Why do I love Archaeology Magazine's "Top 10 Discoveries" of 2007?" Maybe it's because I just finished reading two superb books that masterfully synthesized recent archaeological findings while explaining vast narratives of human existence on the planet: Charles Mann's "1491: New Revelations of the Americas before Columbus" and David W. Anthony's "The Horse, the Wheel, and Language: How Bronze-Age Riders from the Eurasian Steppes Shaped the Modern World."
Now I just can't enough of Polynesian chicken bones found in Chile, ancient squash seeds in Peru, and Biblical characters from the Old Testament popping up on cuneiform tablets from the Babylonian city of Sippar.
Each new discovery is another clue that helps solve the mystery of who we are, today, in 2009. So I just want to send a big shout out to each and every archaeologist who spends his or her days counting the number of horse and sheep bones buried in nomad cemeteries 5000 years ago in the southern Ukraine so that I have a better understanding of how the original speakers of Proto-Indo-European influenced my life in Berkeley.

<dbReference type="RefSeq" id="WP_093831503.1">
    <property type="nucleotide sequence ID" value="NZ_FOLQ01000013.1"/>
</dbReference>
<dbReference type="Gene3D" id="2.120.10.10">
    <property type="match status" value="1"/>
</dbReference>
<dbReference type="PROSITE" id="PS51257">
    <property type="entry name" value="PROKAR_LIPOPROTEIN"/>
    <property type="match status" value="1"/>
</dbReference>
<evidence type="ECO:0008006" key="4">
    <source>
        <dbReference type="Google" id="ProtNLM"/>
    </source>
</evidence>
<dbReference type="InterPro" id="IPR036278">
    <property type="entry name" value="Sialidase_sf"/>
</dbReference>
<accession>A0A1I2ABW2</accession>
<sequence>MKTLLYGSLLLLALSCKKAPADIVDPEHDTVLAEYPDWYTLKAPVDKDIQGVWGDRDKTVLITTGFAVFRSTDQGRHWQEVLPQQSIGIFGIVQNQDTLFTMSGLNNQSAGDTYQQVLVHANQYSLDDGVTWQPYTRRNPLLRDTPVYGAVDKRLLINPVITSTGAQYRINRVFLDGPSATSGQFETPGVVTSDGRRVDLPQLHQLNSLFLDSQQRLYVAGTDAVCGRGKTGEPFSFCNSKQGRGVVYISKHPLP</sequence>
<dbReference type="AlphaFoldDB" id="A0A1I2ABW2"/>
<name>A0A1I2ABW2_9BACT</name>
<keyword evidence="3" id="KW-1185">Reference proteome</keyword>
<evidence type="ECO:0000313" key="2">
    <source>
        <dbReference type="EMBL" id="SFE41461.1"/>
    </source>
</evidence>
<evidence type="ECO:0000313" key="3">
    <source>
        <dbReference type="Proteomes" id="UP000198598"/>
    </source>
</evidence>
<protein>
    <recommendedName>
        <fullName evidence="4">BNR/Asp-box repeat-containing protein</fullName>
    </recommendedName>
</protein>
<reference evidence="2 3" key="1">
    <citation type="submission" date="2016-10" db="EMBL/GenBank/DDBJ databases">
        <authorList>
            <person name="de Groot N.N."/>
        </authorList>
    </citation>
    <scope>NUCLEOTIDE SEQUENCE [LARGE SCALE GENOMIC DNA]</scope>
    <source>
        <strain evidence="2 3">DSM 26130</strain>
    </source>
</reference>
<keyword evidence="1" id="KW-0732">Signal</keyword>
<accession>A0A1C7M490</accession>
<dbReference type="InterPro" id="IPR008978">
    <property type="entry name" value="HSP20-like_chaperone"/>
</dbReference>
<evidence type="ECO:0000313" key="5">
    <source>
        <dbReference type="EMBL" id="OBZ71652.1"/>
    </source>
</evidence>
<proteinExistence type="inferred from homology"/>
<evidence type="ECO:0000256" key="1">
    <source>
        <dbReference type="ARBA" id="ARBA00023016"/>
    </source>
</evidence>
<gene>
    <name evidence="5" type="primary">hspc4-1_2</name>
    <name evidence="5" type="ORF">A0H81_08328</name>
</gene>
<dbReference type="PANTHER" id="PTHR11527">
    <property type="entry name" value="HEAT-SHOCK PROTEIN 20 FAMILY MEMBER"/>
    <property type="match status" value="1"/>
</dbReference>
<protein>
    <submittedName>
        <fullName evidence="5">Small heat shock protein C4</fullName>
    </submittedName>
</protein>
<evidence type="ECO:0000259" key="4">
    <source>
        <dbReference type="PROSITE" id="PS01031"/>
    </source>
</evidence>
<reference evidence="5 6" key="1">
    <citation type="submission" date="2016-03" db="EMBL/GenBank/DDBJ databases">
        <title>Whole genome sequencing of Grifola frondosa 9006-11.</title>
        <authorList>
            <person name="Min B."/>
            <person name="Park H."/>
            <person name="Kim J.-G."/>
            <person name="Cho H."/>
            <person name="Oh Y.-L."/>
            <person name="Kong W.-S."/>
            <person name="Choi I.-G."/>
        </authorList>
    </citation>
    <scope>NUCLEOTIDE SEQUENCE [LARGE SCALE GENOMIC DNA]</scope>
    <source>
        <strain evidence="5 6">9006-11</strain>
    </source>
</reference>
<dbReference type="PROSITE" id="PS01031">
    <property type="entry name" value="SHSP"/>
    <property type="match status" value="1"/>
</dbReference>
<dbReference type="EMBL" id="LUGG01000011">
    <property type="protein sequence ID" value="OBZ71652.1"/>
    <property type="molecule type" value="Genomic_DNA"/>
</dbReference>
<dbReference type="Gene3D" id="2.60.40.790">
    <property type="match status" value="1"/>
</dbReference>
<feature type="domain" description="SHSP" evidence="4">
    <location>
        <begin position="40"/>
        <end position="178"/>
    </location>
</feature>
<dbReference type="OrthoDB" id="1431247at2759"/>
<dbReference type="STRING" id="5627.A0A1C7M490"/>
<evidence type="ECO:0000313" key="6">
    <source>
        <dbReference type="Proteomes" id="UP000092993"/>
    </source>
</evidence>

"1491," by the way, is considerably more readable than "The Horse, the Wheel, and Language." Mann is a fluid writer; Anthony interrupts his narrative in nearly every paragraph to back up each segment of his argument with a detailed analysis of burial patterns or Indo-European linguistics or the traces of bit-wear discernible on ancient horse teeth. He is not for the faint of heart.
The most telling point to take away from both books -- especially Mann's -- is how relentlessly the constant accretion of knowledge keeps upsetting older theories and accepted histories. The honest reader is forced to accept that the process is, for all practical purposes, eternal. Whatever we think we know now is not what our children will learn tomorrow. The past may not change, but our understanding of it sure does.